A critical analysis of the impact of the Bill of Rights on punishment in Malawi

Doctoral Thesis


Permanent link to this Item
Journal Title
Link to Journal
Journal ISSN
Volume Title

University of Cape Town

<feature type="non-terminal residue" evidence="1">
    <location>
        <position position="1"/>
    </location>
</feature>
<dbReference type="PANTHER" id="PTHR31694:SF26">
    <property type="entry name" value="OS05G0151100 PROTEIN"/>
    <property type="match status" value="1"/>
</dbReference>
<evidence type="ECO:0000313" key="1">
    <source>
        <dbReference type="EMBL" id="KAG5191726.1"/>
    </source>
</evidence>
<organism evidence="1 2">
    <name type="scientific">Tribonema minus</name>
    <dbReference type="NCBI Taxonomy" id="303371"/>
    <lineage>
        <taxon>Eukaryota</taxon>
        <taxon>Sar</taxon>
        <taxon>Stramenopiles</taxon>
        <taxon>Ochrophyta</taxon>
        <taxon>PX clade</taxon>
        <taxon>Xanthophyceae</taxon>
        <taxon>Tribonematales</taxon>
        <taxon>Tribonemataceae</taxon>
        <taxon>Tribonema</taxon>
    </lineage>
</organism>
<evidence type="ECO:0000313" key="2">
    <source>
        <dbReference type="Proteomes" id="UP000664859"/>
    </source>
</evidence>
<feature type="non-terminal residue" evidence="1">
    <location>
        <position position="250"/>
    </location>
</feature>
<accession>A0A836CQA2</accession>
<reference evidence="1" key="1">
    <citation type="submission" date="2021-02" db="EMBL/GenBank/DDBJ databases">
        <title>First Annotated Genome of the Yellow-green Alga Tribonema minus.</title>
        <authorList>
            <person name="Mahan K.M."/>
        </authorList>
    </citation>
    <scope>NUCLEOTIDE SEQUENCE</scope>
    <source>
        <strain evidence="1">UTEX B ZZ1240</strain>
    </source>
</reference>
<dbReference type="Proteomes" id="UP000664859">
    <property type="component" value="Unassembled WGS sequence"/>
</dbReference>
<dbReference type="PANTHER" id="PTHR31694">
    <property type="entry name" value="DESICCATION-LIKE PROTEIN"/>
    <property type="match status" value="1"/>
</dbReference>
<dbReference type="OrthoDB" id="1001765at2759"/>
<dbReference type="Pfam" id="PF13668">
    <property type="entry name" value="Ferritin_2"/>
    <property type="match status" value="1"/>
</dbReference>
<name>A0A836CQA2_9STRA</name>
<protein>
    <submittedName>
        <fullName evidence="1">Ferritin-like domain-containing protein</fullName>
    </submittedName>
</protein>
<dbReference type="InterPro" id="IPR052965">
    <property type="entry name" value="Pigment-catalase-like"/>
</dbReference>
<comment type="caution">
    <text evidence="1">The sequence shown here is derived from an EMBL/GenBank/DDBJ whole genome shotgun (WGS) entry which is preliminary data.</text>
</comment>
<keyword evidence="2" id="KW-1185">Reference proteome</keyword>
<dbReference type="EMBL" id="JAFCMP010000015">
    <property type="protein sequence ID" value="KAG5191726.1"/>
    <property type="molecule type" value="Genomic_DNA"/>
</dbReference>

Malawi's penal regime has a long history of retributive and deterrent punishment and unfair trials. In the absence of a constitutional set up that recognised human rights and driven by the need to maintain colonial authority, punishment during the colonial period was largely premised on retribution and deterrence. The one-party regime that took over after independence was characterised by gross violation of human rights. The adoption of the Constitution in 1994 ushered in a more humane regime of punishment premised on human rights. Complemented by international law, the Bill of Rights has several provisions which clearly intend to create a penal system that is consistent with international standards. This study examines the extent to which punishment in Malawi reflects international and constitutional standards regarding the aims of punishment, the forms of punishment, and post-sentencing procedures. In answering this question, the study investigates whether, over 20 years after the adoption of the Constitution, Malawi has realised the promises of the Bill of Rights for punishment. It therefore analyses the aims of punishment, the forms of punishment, and release procedures to determine if they comply with Constitution. The findings of this thesis reveal that while some progress has been made in aligning the penal regime with constitutional and international standards, there are some aspects of punishment that are in conflict with these standards. The study proposes some solutions to address these gaps.